Prairie-style was also becoming a big thing around this time – leaning more toward Jessica (McLintock) designs than Janice Joplin’s Salvation Army finds. Also, polyester was beginning to replace cotton in a big way.
Not quite your pure Love-In roll-a-joint party outfit, but you could still get by with it . . . . . try doing it at a patio party . . . . . . . . . . . . . . .
A standard mod-look vintage plus-size day dress from the early-mid Sixties, but, this one is rare to find today because the fabric is Arnel Triacetate – not many of them around now! It got pushed out of the marketplace by good old polyester, which had some easier-care qualities.
However, triacetate feels really good and not exactly like any of the many polyester incarnations that are possible. That’s the beauty of true vintage fabrics – the qualities of most have not/cannot be duplicated by more modern materials. There’s just nothing like them . . . . . . . . . . . . . . . . . . . . . .
This outfit was custom tailored in the mid-1960’s. Bell sleeves and easy fit. The fabric is a swirly paisley print in aqua tones and it includes the addition of a matching jacket to create an ensemble.
So many dresses in the ’50’s and ’60’s were made with matching jackets and even matching accessories. Though this is a fairly casual dress, it follows that lady-like trend and seems to teeter on the edge of the fashion divide between the rather prissy Fifties and early Sixties and the Mod and wild times just after. Looks like the dressmaker originally intended to make a sleeveless frock, then changed her mind. As it is, we’ve got a day dress that Twiggy would look just fab in, photographed on some 1965 magazine cover.
What a luxury to have your own dressmaker to custom-tailor your wardrobe! So many women did. Most neighborhoods in the city had a tailor’s shop where this kind of work was done. In towns and villages there was usually a woman nearby who did dressmaking in her own home. And, of course, many women were still doing their own home sewing then.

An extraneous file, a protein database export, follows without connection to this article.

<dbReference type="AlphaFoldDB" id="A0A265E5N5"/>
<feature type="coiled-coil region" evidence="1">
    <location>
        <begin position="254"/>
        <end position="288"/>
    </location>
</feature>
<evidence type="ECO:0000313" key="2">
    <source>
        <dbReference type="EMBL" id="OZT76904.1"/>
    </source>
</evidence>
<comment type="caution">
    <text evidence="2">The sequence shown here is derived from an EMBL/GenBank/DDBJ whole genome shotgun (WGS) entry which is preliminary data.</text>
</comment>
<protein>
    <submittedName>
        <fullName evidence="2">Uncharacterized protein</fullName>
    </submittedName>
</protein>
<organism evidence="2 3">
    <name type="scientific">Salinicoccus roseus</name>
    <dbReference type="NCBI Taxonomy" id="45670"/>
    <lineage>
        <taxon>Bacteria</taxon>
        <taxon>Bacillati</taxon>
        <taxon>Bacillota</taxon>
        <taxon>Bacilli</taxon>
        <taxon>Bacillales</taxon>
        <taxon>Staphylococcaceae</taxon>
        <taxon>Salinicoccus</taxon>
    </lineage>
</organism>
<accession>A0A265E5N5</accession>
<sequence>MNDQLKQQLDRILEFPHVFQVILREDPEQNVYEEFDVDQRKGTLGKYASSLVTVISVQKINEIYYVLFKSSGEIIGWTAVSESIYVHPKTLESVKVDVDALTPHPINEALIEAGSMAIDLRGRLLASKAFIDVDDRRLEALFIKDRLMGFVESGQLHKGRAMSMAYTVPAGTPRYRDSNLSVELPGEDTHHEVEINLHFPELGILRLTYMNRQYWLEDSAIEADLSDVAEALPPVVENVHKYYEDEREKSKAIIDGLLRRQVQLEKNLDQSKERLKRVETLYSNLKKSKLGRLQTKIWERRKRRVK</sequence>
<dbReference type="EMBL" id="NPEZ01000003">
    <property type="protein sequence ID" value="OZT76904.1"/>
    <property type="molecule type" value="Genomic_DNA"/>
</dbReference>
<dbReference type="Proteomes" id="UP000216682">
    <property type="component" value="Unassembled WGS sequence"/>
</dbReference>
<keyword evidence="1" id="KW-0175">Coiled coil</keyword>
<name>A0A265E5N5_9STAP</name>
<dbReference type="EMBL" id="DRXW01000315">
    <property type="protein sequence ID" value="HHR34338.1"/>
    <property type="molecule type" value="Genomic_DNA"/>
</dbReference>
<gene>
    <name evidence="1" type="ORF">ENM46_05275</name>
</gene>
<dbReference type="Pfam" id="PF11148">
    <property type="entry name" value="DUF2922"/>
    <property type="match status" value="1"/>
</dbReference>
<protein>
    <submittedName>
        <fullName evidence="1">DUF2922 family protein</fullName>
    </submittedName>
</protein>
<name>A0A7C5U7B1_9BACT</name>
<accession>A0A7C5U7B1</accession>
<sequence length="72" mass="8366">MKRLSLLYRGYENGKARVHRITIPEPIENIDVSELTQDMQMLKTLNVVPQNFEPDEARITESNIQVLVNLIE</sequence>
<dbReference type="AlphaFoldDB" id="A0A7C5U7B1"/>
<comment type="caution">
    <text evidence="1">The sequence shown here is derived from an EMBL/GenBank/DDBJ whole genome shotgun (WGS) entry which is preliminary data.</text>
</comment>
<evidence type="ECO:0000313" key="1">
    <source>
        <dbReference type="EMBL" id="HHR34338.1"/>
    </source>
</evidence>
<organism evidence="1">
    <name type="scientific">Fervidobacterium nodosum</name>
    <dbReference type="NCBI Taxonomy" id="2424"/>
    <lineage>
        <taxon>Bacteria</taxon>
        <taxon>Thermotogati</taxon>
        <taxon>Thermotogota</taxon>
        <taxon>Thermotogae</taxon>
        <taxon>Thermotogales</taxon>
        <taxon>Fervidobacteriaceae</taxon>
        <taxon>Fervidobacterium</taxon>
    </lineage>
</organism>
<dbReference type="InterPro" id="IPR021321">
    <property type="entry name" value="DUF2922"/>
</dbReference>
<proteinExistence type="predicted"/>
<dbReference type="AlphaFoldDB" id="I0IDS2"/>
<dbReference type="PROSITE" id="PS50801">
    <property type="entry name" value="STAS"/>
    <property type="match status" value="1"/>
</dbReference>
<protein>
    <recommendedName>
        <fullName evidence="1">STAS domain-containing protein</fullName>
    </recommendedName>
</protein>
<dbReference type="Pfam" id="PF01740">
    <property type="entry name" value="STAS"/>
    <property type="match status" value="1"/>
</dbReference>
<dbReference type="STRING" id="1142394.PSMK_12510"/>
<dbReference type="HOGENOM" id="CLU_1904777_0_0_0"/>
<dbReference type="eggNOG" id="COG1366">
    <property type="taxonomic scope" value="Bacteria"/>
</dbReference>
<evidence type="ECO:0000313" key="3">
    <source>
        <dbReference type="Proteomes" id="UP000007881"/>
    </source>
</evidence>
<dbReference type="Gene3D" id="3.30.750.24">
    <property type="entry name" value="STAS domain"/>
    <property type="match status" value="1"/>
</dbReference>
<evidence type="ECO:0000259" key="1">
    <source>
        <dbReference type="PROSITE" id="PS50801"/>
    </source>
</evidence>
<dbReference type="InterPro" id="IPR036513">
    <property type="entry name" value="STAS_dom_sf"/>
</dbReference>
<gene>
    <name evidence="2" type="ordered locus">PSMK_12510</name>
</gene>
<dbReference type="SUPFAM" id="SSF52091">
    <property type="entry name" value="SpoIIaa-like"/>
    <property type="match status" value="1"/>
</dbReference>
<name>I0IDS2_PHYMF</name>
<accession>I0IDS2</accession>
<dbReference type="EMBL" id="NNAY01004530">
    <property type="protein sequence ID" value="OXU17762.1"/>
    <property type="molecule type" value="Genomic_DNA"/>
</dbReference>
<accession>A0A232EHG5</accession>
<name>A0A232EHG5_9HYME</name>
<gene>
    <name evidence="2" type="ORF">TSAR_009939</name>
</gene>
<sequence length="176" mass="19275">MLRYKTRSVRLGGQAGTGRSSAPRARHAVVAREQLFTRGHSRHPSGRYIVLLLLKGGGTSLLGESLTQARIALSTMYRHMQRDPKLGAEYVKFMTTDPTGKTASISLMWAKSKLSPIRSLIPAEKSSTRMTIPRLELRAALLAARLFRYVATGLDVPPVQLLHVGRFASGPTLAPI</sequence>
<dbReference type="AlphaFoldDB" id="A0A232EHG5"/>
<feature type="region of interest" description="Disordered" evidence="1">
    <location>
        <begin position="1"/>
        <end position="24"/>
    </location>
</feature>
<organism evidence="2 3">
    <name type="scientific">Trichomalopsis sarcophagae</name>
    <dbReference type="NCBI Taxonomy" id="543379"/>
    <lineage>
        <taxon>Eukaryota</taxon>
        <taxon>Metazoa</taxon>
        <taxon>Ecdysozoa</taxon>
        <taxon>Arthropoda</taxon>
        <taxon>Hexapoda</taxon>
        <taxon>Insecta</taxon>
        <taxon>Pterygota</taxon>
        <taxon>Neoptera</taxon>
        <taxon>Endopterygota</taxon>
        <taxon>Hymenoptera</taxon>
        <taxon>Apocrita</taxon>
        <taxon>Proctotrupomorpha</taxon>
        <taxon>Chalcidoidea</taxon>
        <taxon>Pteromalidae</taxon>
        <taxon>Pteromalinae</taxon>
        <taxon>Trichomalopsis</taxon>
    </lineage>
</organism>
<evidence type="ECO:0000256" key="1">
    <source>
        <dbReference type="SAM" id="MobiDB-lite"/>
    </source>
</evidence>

Maybe I’ll take the sleeves off some time and wear this dress with the jacket – but, no . . . . love the dress just as it is. I’ll check out the jacket with my selection of skirts . . . . . . . . . .
I’ll be showing highlights of my vintage jewelry collection, along with the shoes and dresses. Here are three pieces which were very characteristic of the Sixties decade.
Enameled pins were very popular – especially in flower shapes. Also, large pendants that hung to the chest were a big thing.
The pin is not marked, nor is the middle pendant but I think that the chain which came with it said it was by Trifari. The gold-color pendant with chain is by Sarah Coventry. Modernistic shapes were really popular.
Any one of these really sparks up an outfit and gives it a mod, mid-sixties flair.
Moving forward in time 20 years or so, this iconic ’60’s dress is an unusual discovery. In virtually perfect condition, what a find!
The fabric, Arnel triacetate, was a biggie for a few years but soon gave way to acrylic and polyester. Granted, there are a few care issues that would have made the change more convenient but we’ve always lost something when those older fabrics were replaced with the “new and improved”. The sheen and the feel of this material has never been duplicated, as far as I can tell.
Of course, the rarity and special qualities of these old pieces are what give me the biggest kick when I find one! It would be boring if things made today looked and felt the same. Some day we’ll be able to see this only in museums . . . . . . . . . . . . . . .